Portraits of Stefan (left) and Maxwell (right). Left photo by K. Schönbauer, licensed under the public domain in the United States, via Wikimedia Commons. Right photo digitized from an engraving by G. J. Stodart from a photograph by Fergus of Greenock, licensed under the public domain, via Wikimedia Commons.
In 1879, research by Stefan made it possible to determine the relationship between a blackbody’s radiant energy and temperature. His work, based on the experiments of John Tyndall, resulted in the conclusion that the energy was proportional to the fourth power of temperature. Boltzmann expanded on Stefan’s work from a theoretical perspective several years later, creating the Stefan–Boltzmann law. This law can be used to determine the temperature of stars and Earth’s effective temperature.
Maxwell–Boltzmann Statistics and Distribution
Thanks to Stefan’s tutelage, Boltzmann was fascinated with the work of Maxwell, particularly the Maxwell distribution of molecular velocities — the first statistical law in physics. In 1864, five years after Maxwell devised his distribution, Boltzmann pioneered what is now known as one of the pillars of physics: statistical mechanics (though the name statistical mechanics wasn’t established until 1884 by American physicist J. Willard Gibbs). Statistical mechanics is used to describe the relationship between macroscopic properties and fluctuating microscopic parameters. It can be used to model the speed of chemical reactions, for example.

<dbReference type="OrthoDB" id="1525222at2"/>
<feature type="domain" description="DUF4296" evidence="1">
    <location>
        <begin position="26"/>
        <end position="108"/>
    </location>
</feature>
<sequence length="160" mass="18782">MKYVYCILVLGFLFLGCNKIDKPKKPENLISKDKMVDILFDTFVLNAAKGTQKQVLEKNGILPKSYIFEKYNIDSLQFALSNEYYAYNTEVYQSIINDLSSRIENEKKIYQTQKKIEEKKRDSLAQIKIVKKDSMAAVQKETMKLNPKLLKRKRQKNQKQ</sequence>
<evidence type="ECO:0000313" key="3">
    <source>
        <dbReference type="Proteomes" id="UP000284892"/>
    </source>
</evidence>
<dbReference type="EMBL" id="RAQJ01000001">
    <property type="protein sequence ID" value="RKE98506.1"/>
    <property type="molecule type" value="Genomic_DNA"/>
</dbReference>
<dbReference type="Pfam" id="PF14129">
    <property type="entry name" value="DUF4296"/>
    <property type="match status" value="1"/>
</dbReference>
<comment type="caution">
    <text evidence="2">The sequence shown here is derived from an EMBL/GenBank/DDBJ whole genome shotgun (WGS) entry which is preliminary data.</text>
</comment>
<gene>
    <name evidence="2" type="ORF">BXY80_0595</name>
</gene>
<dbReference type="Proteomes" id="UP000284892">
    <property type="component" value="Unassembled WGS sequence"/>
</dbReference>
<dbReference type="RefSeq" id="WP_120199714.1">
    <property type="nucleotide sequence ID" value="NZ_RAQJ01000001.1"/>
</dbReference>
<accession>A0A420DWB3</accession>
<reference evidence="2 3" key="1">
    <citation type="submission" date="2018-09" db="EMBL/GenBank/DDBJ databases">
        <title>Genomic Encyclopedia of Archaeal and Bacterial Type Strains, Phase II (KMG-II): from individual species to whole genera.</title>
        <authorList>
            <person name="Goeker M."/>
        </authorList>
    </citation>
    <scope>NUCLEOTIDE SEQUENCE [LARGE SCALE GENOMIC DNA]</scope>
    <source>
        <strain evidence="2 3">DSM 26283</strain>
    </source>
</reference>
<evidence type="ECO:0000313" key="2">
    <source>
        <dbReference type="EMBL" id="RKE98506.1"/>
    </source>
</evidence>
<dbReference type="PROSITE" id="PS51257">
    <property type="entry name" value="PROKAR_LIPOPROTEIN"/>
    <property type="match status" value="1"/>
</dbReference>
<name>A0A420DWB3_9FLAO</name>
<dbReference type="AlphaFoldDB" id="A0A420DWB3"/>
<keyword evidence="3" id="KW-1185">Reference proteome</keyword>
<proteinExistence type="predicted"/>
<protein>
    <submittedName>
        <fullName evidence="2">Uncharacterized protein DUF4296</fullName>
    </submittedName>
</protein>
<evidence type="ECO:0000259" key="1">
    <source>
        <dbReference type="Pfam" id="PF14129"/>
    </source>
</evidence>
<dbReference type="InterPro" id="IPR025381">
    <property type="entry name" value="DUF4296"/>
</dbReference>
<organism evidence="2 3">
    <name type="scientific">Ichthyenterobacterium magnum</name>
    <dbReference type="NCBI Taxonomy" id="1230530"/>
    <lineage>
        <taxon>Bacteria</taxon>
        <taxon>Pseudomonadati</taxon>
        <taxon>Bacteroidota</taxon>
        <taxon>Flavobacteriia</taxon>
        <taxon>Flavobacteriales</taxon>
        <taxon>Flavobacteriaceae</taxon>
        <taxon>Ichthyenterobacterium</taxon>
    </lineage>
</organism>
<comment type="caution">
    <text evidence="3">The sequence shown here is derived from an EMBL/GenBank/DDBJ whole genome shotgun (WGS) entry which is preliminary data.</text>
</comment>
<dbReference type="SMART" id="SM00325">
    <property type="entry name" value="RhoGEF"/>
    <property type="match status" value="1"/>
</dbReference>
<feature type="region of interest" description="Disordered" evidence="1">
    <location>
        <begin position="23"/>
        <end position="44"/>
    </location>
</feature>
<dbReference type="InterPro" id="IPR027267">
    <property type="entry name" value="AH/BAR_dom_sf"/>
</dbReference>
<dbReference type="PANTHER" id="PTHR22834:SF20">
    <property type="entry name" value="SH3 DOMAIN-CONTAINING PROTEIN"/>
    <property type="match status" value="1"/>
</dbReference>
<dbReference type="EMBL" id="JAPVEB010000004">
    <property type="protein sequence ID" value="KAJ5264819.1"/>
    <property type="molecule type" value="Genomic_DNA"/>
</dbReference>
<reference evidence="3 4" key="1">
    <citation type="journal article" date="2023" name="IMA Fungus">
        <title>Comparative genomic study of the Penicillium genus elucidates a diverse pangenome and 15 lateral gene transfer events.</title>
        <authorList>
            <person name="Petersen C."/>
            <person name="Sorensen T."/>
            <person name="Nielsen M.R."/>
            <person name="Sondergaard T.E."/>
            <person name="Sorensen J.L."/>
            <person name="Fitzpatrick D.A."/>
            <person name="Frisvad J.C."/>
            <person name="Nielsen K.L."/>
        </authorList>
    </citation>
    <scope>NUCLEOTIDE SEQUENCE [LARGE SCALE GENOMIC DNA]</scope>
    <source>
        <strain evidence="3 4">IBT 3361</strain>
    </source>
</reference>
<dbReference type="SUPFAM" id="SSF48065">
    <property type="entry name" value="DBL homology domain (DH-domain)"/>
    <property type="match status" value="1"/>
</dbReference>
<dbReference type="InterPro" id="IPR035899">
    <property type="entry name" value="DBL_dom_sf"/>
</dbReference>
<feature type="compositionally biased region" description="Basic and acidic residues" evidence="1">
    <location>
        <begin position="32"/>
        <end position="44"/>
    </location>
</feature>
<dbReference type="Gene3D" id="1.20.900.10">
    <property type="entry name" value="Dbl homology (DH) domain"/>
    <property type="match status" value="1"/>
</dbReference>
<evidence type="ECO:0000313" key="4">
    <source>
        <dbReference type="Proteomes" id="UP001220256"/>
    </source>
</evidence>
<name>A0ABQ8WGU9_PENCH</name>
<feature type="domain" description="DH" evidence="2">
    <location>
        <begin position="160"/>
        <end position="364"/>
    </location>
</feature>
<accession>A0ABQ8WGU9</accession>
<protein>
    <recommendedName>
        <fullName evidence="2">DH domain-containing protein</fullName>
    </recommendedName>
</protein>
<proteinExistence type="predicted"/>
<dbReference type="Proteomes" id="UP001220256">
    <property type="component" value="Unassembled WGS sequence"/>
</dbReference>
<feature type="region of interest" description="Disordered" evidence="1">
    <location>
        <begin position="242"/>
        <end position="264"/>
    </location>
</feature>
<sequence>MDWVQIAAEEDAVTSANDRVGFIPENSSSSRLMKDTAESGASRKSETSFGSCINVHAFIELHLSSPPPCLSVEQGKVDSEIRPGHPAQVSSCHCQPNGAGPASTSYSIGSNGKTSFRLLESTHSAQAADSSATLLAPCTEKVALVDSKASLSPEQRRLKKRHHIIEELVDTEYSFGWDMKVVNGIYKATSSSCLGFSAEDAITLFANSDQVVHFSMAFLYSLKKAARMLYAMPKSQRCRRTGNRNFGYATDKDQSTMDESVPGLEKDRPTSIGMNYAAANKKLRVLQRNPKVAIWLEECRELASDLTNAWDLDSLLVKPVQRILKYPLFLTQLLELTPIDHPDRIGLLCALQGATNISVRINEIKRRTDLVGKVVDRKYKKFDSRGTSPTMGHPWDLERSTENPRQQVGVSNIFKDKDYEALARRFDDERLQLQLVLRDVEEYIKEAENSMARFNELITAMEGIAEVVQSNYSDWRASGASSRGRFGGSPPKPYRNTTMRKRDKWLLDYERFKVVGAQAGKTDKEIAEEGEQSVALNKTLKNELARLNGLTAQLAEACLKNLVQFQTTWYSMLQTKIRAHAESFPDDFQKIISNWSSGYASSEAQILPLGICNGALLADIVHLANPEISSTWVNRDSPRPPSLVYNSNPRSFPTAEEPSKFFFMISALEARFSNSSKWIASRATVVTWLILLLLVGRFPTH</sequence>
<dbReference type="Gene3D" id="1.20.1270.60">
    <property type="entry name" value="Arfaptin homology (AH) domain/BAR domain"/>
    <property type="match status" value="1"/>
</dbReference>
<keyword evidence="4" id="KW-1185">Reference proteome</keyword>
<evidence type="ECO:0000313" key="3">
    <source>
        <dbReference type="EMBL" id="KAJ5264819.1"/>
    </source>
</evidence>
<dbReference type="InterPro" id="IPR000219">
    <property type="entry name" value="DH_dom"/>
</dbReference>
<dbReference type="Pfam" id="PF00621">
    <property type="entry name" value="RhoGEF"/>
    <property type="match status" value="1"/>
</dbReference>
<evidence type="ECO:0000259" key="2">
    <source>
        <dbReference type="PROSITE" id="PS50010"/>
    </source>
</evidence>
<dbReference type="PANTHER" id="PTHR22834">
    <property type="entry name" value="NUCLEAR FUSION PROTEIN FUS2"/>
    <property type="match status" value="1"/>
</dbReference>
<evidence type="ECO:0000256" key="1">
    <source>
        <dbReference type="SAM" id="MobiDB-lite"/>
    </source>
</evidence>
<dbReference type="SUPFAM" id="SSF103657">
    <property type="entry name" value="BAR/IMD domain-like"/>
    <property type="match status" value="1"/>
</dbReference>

Although Maxwell and Boltzmann worked independently, common physics tools used today are known as the Maxwell–Boltzmann distribution and Maxwell–Boltzmann statistics. The distribution was first used to describe the speed of particles in idealized gas. Maxwell–Boltzmann statistics can be used to extract the Maxwell–Boltzmann distribution of an ideal gas, describing the distribution of material particles over different energy states in thermal equilibrium.
There is far more that could be said about Boltzmann, whether about his namesake constant or relation in plasma, his work on materials with memory, or even the philosophical Boltzmann brain thought experiment — an existential theory that has sparked debate among physicists and philosophers alike, even today. There are also pertinent research organizations and awards that honor Boltzmann, such as the Ludwig Boltzmann Gesellschaft (LBG) research organization and the Boltzmann Medal, which is awarded by the International Union of Pure and Applied Physics (IUPAP) once every three years for outstanding work in statistical mechanics.
This bust of Boltzmann finds its home in a courtyard at the University of Vienna, where Boltzmann’s studies of mathematics and physics first began. Image by Daderot at en.wikipedia, licensed under CC BY-SA 3.0, via Wikimedia Commons.
Today, in honor of how he changed the course of physics, let’s wish Ludwig Boltzmann a happy birthday!
- Learn more about the life and work of Ludwig Boltzman here:
- See how Boltzmann’s work is being used in the modern era, specifically as it applies to multiphysics simulation, on the COMSOL Blog: